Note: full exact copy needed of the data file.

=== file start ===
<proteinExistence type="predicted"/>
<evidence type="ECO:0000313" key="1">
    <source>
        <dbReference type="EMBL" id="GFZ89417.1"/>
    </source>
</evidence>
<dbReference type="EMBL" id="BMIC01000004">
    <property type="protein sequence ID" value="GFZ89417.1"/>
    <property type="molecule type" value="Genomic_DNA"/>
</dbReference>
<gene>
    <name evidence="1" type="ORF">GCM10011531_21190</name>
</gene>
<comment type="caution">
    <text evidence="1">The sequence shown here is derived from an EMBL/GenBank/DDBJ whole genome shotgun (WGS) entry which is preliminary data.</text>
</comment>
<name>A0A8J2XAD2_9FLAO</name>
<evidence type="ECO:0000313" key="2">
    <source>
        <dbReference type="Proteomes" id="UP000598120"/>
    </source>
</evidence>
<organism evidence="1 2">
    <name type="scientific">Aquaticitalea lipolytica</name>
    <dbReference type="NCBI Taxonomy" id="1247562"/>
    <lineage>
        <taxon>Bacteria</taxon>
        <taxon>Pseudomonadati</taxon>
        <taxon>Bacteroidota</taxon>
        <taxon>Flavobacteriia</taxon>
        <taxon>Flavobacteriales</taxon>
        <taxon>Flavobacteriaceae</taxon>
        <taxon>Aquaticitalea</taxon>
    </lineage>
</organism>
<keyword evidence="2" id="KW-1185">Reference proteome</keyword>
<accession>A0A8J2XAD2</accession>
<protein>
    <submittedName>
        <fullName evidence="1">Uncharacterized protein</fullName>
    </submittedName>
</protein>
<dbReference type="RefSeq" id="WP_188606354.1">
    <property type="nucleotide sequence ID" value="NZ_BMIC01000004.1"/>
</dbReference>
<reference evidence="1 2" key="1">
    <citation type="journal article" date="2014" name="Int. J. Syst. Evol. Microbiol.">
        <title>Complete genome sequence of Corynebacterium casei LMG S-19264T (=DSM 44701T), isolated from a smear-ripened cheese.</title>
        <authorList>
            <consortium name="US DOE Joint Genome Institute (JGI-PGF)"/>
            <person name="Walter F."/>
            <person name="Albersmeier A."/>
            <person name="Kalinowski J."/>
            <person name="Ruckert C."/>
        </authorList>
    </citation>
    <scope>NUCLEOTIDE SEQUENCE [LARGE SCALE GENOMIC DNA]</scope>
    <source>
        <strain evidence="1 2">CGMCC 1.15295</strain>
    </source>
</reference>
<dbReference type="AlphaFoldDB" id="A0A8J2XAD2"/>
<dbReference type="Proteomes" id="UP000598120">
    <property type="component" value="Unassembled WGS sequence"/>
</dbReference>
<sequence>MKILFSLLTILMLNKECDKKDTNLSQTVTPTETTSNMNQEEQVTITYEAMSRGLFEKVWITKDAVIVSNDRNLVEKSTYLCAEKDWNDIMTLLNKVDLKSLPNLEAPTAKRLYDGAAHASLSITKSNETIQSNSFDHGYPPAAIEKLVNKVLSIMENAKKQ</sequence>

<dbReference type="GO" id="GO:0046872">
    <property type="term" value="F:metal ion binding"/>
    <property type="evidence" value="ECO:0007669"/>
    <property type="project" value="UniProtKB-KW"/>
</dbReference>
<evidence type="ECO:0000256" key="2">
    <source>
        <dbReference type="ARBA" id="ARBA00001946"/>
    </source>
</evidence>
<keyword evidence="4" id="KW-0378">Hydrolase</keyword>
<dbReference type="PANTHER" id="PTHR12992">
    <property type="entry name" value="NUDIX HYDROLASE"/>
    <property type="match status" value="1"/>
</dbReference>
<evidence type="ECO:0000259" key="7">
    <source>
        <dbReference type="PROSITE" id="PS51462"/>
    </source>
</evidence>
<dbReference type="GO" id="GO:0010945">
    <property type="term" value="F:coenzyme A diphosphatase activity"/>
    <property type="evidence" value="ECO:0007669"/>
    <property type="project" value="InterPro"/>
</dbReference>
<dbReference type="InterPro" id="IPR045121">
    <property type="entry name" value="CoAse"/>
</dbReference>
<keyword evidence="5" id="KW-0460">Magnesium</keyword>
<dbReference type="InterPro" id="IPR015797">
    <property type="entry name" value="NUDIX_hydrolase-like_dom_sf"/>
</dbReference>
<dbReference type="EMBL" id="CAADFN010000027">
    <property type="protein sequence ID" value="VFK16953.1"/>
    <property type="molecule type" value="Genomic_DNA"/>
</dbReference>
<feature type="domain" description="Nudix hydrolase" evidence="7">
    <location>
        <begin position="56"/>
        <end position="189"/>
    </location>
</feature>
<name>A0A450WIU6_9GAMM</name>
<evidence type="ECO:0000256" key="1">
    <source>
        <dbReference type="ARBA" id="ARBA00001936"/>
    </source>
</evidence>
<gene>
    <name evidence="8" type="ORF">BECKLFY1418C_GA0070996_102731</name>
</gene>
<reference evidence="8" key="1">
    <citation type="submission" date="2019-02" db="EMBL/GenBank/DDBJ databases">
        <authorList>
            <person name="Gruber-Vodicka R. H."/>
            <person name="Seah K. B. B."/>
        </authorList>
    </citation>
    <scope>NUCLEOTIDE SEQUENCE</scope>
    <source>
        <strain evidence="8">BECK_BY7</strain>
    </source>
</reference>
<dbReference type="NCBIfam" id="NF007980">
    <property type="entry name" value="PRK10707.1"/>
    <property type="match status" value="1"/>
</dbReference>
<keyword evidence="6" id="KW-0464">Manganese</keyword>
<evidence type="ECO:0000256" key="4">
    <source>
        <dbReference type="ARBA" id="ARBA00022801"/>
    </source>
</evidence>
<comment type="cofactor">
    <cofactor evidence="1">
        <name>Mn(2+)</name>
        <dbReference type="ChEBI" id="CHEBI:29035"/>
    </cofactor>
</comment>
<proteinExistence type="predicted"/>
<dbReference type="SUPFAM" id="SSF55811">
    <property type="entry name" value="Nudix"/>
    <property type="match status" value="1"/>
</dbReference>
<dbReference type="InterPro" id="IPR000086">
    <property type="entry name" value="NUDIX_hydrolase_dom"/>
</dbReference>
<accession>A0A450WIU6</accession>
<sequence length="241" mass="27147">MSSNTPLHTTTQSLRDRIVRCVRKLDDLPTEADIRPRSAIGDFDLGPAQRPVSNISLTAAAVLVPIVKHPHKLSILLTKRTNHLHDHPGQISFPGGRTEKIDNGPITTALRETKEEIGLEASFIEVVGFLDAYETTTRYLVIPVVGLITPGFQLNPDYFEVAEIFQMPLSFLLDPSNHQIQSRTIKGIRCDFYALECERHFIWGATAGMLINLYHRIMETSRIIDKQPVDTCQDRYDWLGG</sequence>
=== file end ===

<proteinExistence type="predicted"/>
<evidence type="ECO:0000313" key="1">
    <source>
        <dbReference type="EMBL" id="GFZ89417.1"/>
    </source>
</evidence>
<dbReference type="EMBL" id="BMIC01000004">
    <property type="protein sequence ID" value="GFZ89417.1"/>
    <property type="molecule type" value="Genomic_DNA"/>
</dbReference>
<gene>
    <name evidence="1" type="ORF">GCM10011531_21190</name>
</gene>
<comment type="caution">
    <text evidence="1">The sequence shown here is derived from an EMBL/GenBank/DDBJ whole genome shotgun (WGS) entry which is preliminary data.</text>
</comment>
<name>A0A8J2XAD2_9FLAO</name>
<evidence type="ECO:0000313" key="2">
    <source>
        <dbReference type="Proteomes" id="UP000598120"/>
    </source>
</evidence>
<organism evidence="1 2">
    <name type="scientific">Aquaticitalea lipolytica</name>
    <dbReference type="NCBI Taxonomy" id="1247562"/>
    <lineage>
        <taxon>Bacteria</taxon>
        <taxon>Pseudomonadati</taxon>
        <taxon>Bacteroidota</taxon>
        <taxon>Flavobacteriia</taxon>
        <taxon>Flavobacteriales</taxon>
        <taxon>Flavobacteriaceae</taxon>
        <taxon>Aquaticitalea</taxon>
    </lineage>
</organism>
<keyword evidence="2" id="KW-1185">Reference proteome</keyword>
<accession>A0A8J2XAD2</accession>
<protein>
    <submittedName>
        <fullName evidence="1">Uncharacterized protein</fullName>
    </submittedName>
</protein>
<dbReference type="RefSeq" id="WP_188606354.1">
    <property type="nucleotide sequence ID" value="NZ_BMIC01000004.1"/>
</dbReference>
<reference evidence="1 2" key="1">
    <citation type="journal article" date="2014" name="Int. J. Syst. Evol. Microbiol.">
        <title>Complete genome sequence of Corynebacterium casei LMG S-19264T (=DSM 44701T), isolated from a smear-ripened cheese.</title>
        <authorList>
            <consortium name="US DOE Joint Genome Institute (JGI-PGF)"/>
            <person name="Walter F."/>
            <person name="Albersmeier A."/>
            <person name="Kalinowski J."/>
            <person name="Ruckert C."/>
        </authorList>
    </citation>
    <scope>NUCLEOTIDE SEQUENCE [LARGE SCALE GENOMIC DNA]</scope>
    <source>
        <strain evidence="1 2">CGMCC 1.15295</strain>
    </source>
</reference>
<dbReference type="AlphaFoldDB" id="A0A8J2XAD2"/>
<dbReference type="Proteomes" id="UP000598120">
    <property type="component" value="Unassembled WGS sequence"/>
</dbReference>
<sequence>MKILFSLLTILMLNKECDKKDTNLSQTVTPTETTSNMNQEEQVTITYEAMSRGLFEKVWITKDAVIVSNDRNLVEKSTYLCAEKDWNDIMTLLNKVDLKSLPNLEAPTAKRLYDGAAHASLSITKSNETIQSNSFDHGYPPAAIEKLVNKVLSIMENAKKQ</sequence>

<dbReference type="GO" id="GO:0046872">
    <property type="term" value="F:metal ion binding"/>
    <property type="evidence" value="ECO:0007669"/>
    <property type="project" value="UniProtKB-KW"/>
</dbReference>
<evidence type="ECO:0000256" key="2">
    <source>
        <dbReference type="ARBA" id="ARBA00001946"/>
    </source>
</evidence>
<keyword evidence="4" id="KW-0378">Hydrolase</keyword>
<dbReference type="PANTHER" id="PTHR12992">
    <property type="entry name" value="NUDIX HYDROLASE"/>
    <property type="match status" value="1"/>
</dbReference>
<evidence type="ECO:0000259" key="7">
    <source>
        <dbReference type="PROSITE" id="PS51462"/>
    </source>
</evidence>
<dbReference type="GO" id="GO:0010945">
    <property type="term" value="F:coenzyme A diphosphatase activity"/>
    <property type="evidence" value="ECO:0007669"/>
    <property type="project" value="InterPro"/>
</dbReference>
<dbReference type="InterPro" id="IPR045121">
    <property type="entry name" value="CoAse"/>
</dbReference>
<keyword evidence="5" id="KW-0460">Magnesium</keyword>
<dbReference type="InterPro" id="IPR015797">
    <property type="entry name" value="NUDIX_hydrolase-like_dom_sf"/>
</dbReference>
<dbReference type="EMBL" id="CAADFN010000027">
    <property type="protein sequence ID" value="VFK16953.1"/>
    <property type="molecule type" value="Genomic_DNA"/>
</dbReference>
<feature type="domain" description="Nudix hydrolase" evidence="7">
    <location>
        <begin position="56"/>
        <end position="189"/>
    </location>
</feature>
<name>A0A450WIU6_9GAMM</name>
<evidence type="ECO:0000256" key="1">
    <source>
        <dbReference type="ARBA" id="ARBA00001936"/>
    </source>
</evidence>
<gene>
    <name evidence="8" type="ORF">BECKLFY1418C_GA0070996_102731</name>
</gene>
<reference evidence="8" key="1">
    <citation type="submission" date="2019-02" db="EMBL/GenBank/DDBJ databases">
        <authorList>
            <person name="Gruber-Vodicka R. H."/>
            <person name="Seah K. B. B."/>
        </authorList>
    </citation>
    <scope>NUCLEOTIDE SEQUENCE</scope>
    <source>
        <strain evidence="8">BECK_BY7</strain>
    </source>
</reference>
<dbReference type="NCBIfam" id="NF007980">
    <property type="entry name" value="PRK10707.1"/>
    <property type="match status" value="1"/>
</dbReference>
<keyword evidence="6" id="KW-0464">Manganese</keyword>
<evidence type="ECO:0000256" key="4">
    <source>
        <dbReference type="ARBA" id="ARBA00022801"/>
    </source>
</evidence>
<comment type="cofactor">
    <cofactor evidence="1">
        <name>Mn(2+)</name>
        <dbReference type="ChEBI" id="CHEBI:29035"/>
    </cofactor>
</comment>
<proteinExistence type="predicted"/>
<dbReference type="SUPFAM" id="SSF55811">
    <property type="entry name" value="Nudix"/>
    <property type="match status" value="1"/>
</dbReference>
<dbReference type="InterPro" id="IPR000086">
    <property type="entry name" value="NUDIX_hydrolase_dom"/>
</dbReference>
<accession>A0A450WIU6</accession>
<sequence length="241" mass="27147">MSSNTPLHTTTQSLRDRIVRCVRKLDDLPTEADIRPRSAIGDFDLGPAQRPVSNISLTAAAVLVPIVKHPHKLSILLTKRTNHLHDHPGQISFPGGRTEKIDNGPITTALRETKEEIGLEASFIEVVGFLDAYETTTRYLVIPVVGLITPGFQLNPDYFEVAEIFQMPLSFLLDPSNHQIQSRTIKGIRCDFYALECERHFIWGATAGMLINLYHRIMETSRIIDKQPVDTCQDRYDWLGG</sequence>